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June 18 (Reuters) - (The following statement was released by the rating agency)
Fitch Ratings has revised India-based infrastructure finance company, IDFC Limited’s (IDFC), Outlook to Stable from Negative. Its Long-Term Issuer Default Rating (IDR) has been affirmed at ‘BBB-'.
The rating action follows the revision of the Outlook on India’s Long-Term IDRs to Stable from Negative (see ‘Fitch Revises India’s Outlook to Stable; Affirms Ratings at ‘BBB-‘’ dated 12 June 2013 at www.fitchratings.com).
IDFC’s standalone credit strength - which is the main factor underpinning the IDR - reflects its sound and stable financial profile. Healthy capitalisation levels, a strong earnings profile and robust asset quality are its key drivers. Nonetheless, the rating is constrained by IDFC’s wholesale funding profile and high concentration risk which it seeks to mitigate by conservatively managing its liquidity and the use of effective risk management practices.
IDFC reported a decline in its gross non-performing loan (NPL) ratio to 0.15% in the financial year to March 2013 (FY12: 0.3%) with a specific provision cover of 66% (FY12: 52%). Management’s guidance of rising NPLs - from their current low levels - is in line with Fitch’s expectations. However, IDFC’s expectation to restrict the gross NPL ratio within 1% is ambitious given the harsh environment which is expected to continue over the next 18 to 24 months.
Fitch believes that overall stressed assets, including restructured loans, are likely to increase at IDFC but should be much below the banking system’s average of 9.6% (as at end-December 2012), as nearly 80% of its exposure is to operating assets. Moreover, contingency reserves at around 9.4x of gross NPL (at FY13) provide additional buffer in the event of stress.
IDFC reported modestly higher Tier 1 and total capital ratios at 19.8% (FY12: 18.5%) and 22.1% (FY12: 20.8%) respectively, at FY13. Core equity constitutes around 97% of the capital base (Fitch estimates) which provides a strong loss absorption capacity. The capital buffer, though significant, is necessary for IDFC’s concentration risks. IDFC has set a minimum Tier 1 floor above the regulatory requirement although Fitch does not expect it to decline significantly from its current levels.
IDFC’s share of long-term funding constituted nearly 92% of the total funding mix in FY13. This adds stability to IDFC’s wholesale funding profile and improves the match between its liabilities and assets, which are long-term in nature. IDFC’s modest growth expectations for the immediate term should also provide some support to liquidity and capital. While Fitch takes into account that strong linkages with the Indian government will aid IDFC’s refinancing capability, extraordinary sovereign support is not factored into the current rating.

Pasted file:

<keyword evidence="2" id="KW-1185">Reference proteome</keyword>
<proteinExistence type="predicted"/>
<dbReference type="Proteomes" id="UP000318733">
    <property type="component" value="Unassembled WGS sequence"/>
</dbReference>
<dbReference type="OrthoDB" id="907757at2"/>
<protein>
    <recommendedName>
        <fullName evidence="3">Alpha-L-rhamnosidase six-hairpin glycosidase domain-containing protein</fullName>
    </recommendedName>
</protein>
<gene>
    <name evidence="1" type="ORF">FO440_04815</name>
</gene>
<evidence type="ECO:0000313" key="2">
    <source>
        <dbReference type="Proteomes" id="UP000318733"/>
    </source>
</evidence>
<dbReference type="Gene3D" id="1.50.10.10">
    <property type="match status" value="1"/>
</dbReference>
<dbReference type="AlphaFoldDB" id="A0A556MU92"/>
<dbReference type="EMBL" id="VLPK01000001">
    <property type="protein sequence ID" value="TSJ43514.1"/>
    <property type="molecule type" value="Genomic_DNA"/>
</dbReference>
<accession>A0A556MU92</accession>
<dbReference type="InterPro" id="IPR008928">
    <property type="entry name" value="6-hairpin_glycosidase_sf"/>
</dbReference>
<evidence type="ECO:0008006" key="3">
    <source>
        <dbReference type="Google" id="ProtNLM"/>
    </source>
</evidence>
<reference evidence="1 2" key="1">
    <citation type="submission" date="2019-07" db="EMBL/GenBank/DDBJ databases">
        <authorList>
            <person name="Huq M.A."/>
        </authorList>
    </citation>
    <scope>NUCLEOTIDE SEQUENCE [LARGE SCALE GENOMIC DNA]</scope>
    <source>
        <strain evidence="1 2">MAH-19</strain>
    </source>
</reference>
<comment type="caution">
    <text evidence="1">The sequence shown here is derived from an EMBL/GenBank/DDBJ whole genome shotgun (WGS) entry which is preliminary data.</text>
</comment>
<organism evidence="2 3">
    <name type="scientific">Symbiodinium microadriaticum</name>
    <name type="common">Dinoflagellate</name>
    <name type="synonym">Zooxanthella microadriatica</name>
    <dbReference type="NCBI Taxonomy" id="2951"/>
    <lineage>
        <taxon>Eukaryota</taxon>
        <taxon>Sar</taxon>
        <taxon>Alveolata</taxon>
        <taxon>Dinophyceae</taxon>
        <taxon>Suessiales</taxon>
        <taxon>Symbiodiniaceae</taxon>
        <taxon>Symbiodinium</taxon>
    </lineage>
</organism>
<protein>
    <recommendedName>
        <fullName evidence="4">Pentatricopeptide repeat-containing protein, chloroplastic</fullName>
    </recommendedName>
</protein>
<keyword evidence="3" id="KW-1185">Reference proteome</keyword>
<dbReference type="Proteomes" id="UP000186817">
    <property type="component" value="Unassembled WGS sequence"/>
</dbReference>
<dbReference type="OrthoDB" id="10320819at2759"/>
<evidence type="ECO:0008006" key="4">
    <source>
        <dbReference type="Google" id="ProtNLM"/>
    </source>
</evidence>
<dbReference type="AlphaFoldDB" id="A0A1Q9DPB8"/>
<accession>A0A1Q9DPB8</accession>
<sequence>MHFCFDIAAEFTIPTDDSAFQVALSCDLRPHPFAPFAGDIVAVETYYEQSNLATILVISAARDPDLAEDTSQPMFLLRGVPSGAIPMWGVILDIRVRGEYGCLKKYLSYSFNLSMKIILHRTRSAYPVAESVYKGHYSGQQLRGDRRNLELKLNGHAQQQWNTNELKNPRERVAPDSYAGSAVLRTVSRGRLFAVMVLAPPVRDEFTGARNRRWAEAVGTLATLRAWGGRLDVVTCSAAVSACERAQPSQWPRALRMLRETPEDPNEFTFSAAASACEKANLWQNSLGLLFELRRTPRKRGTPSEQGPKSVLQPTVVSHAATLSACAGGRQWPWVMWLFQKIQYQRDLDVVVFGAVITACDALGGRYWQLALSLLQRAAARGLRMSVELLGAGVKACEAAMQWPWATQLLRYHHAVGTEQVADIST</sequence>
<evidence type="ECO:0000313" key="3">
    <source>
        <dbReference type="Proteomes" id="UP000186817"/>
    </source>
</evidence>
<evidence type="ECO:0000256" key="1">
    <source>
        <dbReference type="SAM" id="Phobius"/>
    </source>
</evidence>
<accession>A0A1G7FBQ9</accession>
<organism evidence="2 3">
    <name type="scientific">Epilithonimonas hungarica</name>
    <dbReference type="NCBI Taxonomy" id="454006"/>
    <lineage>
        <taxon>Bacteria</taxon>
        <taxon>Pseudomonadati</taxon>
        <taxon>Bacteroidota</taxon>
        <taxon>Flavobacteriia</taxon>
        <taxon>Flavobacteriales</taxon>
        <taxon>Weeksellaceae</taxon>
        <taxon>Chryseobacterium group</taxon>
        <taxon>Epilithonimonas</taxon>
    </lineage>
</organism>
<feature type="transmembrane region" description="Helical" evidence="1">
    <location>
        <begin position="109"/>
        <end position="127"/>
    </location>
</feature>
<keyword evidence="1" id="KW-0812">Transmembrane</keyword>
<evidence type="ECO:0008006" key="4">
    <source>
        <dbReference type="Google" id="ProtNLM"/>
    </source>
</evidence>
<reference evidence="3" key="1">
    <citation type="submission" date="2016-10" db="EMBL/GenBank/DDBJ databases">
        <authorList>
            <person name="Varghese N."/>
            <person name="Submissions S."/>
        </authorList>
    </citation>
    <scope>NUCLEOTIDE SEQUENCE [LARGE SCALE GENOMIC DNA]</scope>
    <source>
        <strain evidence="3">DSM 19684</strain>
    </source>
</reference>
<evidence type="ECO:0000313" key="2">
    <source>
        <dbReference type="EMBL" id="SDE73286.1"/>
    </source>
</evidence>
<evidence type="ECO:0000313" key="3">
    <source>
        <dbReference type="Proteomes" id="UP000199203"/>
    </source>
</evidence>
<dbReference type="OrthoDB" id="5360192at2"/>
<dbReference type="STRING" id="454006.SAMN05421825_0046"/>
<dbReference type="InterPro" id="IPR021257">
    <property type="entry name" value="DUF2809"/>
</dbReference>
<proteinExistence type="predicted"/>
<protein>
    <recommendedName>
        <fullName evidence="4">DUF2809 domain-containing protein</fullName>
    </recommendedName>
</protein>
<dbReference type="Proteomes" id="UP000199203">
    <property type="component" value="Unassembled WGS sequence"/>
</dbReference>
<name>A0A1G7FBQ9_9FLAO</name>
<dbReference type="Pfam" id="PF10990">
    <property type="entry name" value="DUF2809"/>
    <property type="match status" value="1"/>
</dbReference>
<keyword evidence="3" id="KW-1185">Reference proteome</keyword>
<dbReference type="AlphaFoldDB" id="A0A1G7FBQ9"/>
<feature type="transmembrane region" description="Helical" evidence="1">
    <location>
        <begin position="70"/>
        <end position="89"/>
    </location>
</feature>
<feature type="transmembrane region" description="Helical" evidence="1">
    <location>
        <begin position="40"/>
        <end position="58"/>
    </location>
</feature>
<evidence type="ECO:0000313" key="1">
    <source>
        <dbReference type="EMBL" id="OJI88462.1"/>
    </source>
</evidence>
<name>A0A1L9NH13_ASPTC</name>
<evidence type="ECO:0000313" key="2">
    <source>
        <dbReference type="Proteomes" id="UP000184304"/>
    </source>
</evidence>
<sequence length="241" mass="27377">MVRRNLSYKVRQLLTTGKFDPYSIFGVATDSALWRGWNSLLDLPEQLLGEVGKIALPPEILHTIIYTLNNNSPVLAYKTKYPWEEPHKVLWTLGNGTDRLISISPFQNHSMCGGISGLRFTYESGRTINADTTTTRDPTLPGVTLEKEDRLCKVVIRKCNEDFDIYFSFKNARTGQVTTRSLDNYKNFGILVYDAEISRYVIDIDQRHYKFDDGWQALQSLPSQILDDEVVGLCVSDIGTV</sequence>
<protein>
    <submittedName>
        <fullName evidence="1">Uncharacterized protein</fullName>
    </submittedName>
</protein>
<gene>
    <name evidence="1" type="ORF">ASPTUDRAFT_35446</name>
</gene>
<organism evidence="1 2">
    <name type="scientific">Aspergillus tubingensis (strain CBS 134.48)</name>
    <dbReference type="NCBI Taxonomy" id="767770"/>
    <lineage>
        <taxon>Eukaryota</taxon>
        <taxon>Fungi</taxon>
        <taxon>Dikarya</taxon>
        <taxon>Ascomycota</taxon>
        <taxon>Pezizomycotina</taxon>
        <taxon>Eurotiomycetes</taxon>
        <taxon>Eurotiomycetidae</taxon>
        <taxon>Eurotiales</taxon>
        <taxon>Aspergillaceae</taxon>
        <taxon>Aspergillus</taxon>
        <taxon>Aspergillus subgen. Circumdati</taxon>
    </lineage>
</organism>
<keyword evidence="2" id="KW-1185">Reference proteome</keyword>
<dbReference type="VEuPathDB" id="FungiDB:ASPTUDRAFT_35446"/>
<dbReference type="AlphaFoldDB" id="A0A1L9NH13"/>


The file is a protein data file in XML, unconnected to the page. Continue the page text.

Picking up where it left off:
IDFC’s firm, albeit declining, profitability acts as the first line of defense in a stress scenario with a pre-provisioning operating profit-to-total assets buffer of 4.4% as at FY13 (FY12: 4.6%). Net interest income accounts for about 75% of the total operating income while pressure on its net interest margins (FY13: 3.97%; FY10: 4.16%) reflects its wholesale funding profile. However, other sources of income (fees, treasury) contribute the remaining 25% and help mitigate volatile funding costs. Profitability at the net level (FY13 return on average assets: 2.7%; FY12: 2.9%) is supported by low costs and stable provisions (at around 50bps-60bps of total assets).
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IDFC’s niche focus on infrastructure has, thus far, been mitigated by conservative capital levels and robust asset quality, which Fitch expects IDFC to maintain in line with its business profile and rating. Therefore, any sustained disruption or reversal of the above strengths will be a potential downgrade trigger on the IDR. An upgrade to the sovereign rating may not necessarily lead to an upgrade of IDFC’s IDR unless it is also supported by its standalone credit strength.
At the same time, IDFC’s ambition to expand - given its intention to apply for a banking license may push it beyond its core competencies and into new businesses and unfamiliar risks. While this could potentially add diversification benefits, it may also result in lower capital buffer over time which could put the IDR under pressure.